Explore the right to a preliminary examination and the role of the grand jury
A preliminary hearing may not be held in every criminal case in which a “not guilty” plea is entered. Some states conduct preliminary hearings only when a felony is charged, and other states utilize a “grand jury indictment” process in which a designated group of citizens decides whether, based on the government’s evidence, the case should proceed to trial. Last but not least, the possibility always exists that any time prior to the preliminary hearing a criminal case will be resolved through a plea bargain between the government and the defendant.
A Grand Jury determines whether there is enough evidence for the trial. Grand juries carry out this duty by examining evidence presented to them by the prosecution, and issuing indictments, or by investigating alleged crimes and issuing, presentments. A grand jury is traditionally larger and more distinguishable from a petit jury, which is used during trial. Both of these are good for both parties because it gives a chance for both parties to see what evidence and figure out how the state is going to proceed. The DA must only present enough evidence to convince a judge that he has enough evidence to go to court.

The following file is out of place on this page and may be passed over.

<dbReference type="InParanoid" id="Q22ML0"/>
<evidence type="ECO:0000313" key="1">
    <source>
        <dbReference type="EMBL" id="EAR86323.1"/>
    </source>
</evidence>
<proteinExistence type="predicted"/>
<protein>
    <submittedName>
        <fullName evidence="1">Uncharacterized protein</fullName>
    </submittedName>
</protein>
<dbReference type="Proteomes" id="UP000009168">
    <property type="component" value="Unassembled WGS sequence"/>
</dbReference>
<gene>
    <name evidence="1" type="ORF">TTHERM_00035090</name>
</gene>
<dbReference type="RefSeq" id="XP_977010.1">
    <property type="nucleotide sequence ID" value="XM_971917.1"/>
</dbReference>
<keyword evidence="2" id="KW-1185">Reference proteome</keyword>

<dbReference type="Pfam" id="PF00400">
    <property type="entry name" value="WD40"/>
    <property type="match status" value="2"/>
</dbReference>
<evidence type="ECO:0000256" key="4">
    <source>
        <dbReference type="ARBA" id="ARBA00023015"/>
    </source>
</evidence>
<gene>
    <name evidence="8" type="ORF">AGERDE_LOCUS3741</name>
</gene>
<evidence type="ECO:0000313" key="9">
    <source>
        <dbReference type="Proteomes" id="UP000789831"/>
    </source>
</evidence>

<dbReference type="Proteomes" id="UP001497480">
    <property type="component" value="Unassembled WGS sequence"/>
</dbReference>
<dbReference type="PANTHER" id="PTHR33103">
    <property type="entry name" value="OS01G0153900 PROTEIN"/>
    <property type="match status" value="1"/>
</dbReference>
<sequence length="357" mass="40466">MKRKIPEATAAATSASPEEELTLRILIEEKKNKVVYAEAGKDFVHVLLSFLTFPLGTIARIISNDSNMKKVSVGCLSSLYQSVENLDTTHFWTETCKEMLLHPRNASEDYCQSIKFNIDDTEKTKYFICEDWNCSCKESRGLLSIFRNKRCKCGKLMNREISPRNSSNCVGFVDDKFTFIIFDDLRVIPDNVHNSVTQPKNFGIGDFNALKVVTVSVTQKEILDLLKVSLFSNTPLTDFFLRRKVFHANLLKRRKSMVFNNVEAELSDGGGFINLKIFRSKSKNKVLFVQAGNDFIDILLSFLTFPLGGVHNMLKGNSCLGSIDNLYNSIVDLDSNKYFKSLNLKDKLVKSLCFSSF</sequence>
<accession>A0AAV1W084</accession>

The Defense may not know if the DA has much more damning evidence in the future, so it can be unknown to the Defense and be a guessing game. It offers a chance for a judge or jury to decide if the case merits going to trial, and if it doen’t then the defendant is released. But if there is very good evidence, and the Defense realizes that they perceive that the Prosecution has very good evidence, then it is a chance to plea bargain, in which both parties may wish to do, in order to avoid drawing out proceedings.